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You’re right. Your pressures are correct and mine are obviously too high. I can live with that.

I don’t think that is such a radical comment.

I totally agree it is dependent on the quality and experience of the fitter. Some have clearly ‘done the course’ and slavishly follow their training to provide a fairly inflexible set of fit ‘rules’ that do not work for everyone at all (seen it with a mate). Some clearly have more insight. Nothing beats a recommendation.

If you are fortunate to have a position that works for you, and have no injuries etc then I’m not sure why you’d go to one anyway. However some people struggle with fit and positioning issues and lack the knowledge or confidence to tweak things without external guidance.

Bruce

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That’s the way you recognise old lifelong motorcyclists where I live, some locked in the racing position! In the more extreme cases I suspect the repeated reconstruction of broken bones may be a factor…!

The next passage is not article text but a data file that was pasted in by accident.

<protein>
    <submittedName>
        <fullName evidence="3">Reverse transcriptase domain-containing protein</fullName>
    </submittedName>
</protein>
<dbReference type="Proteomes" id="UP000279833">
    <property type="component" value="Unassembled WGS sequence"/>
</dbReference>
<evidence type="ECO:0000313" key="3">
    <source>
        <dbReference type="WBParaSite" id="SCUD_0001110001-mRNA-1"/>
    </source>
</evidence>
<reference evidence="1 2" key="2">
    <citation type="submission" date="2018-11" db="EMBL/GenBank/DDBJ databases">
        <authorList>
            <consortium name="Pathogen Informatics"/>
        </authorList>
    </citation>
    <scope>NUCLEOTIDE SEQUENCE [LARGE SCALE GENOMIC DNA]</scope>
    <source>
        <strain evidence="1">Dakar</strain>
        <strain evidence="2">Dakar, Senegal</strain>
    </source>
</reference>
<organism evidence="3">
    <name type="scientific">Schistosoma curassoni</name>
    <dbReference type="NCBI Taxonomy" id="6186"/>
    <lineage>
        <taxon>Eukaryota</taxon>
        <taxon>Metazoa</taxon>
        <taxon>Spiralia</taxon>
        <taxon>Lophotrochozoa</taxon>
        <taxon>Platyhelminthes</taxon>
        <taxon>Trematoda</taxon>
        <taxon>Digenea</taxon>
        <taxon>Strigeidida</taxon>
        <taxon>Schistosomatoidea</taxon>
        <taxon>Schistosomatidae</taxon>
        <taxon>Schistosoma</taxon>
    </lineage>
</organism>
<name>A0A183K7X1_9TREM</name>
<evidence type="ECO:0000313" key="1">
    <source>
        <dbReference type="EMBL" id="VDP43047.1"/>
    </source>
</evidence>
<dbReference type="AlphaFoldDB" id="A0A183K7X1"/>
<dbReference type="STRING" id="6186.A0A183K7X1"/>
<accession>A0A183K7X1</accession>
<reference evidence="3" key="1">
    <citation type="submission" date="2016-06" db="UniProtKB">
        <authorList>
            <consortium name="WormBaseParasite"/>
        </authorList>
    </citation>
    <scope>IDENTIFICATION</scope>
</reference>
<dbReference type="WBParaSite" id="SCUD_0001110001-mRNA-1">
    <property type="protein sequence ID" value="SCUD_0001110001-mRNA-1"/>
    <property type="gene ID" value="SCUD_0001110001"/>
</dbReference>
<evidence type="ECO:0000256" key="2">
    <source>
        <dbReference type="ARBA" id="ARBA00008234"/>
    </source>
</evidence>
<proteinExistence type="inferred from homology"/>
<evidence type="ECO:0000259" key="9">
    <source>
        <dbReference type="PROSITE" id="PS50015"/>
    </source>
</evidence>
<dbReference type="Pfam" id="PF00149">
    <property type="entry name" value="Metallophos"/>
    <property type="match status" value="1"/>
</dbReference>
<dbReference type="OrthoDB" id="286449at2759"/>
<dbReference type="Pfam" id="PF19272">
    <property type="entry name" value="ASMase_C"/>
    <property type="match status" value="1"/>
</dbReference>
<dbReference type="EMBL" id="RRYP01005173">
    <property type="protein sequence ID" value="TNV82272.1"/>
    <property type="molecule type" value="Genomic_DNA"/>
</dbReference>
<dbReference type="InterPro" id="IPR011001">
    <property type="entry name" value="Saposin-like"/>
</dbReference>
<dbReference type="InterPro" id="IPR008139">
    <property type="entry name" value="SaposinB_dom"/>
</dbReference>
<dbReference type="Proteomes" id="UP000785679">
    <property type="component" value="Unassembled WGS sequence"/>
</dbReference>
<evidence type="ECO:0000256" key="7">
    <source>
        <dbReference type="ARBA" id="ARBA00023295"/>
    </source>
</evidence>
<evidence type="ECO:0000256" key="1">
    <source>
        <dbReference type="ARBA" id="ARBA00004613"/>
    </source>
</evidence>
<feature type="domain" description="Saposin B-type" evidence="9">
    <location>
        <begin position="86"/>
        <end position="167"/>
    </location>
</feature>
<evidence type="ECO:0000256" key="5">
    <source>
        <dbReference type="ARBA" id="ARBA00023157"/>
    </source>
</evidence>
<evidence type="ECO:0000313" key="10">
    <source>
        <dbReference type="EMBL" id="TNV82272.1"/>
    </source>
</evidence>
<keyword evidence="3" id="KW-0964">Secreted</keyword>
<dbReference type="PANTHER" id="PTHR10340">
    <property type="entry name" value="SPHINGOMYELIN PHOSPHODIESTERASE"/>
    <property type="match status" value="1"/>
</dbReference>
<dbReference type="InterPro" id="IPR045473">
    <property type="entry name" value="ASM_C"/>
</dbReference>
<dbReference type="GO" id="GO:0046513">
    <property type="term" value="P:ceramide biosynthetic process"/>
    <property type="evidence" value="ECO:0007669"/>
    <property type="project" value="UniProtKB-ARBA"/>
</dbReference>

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The thing I find strange regarding bike fitting is how much adjustment bikes need to fit many riders. I’m talking mainly about for older riders (like me!). Even if we buy a performance (road) bike designed for “fondos” or “endurance”, most people require stacks of spacers and their stems on upside-down to get their bars high-enough for a comfortable position. These style of bikes already have taller head-tubes (relative to top-tubes), and even with the bars positioned way-up, the riders still never ride in the drops. And the bikes look ridiculous.

Bikes that should be set up more like the one on the right (with steerer trimmed, natch), end-up looking like the one on the left.

image

I’d make a case that there are many riders out there that who would be better-off on a flat-bar bike.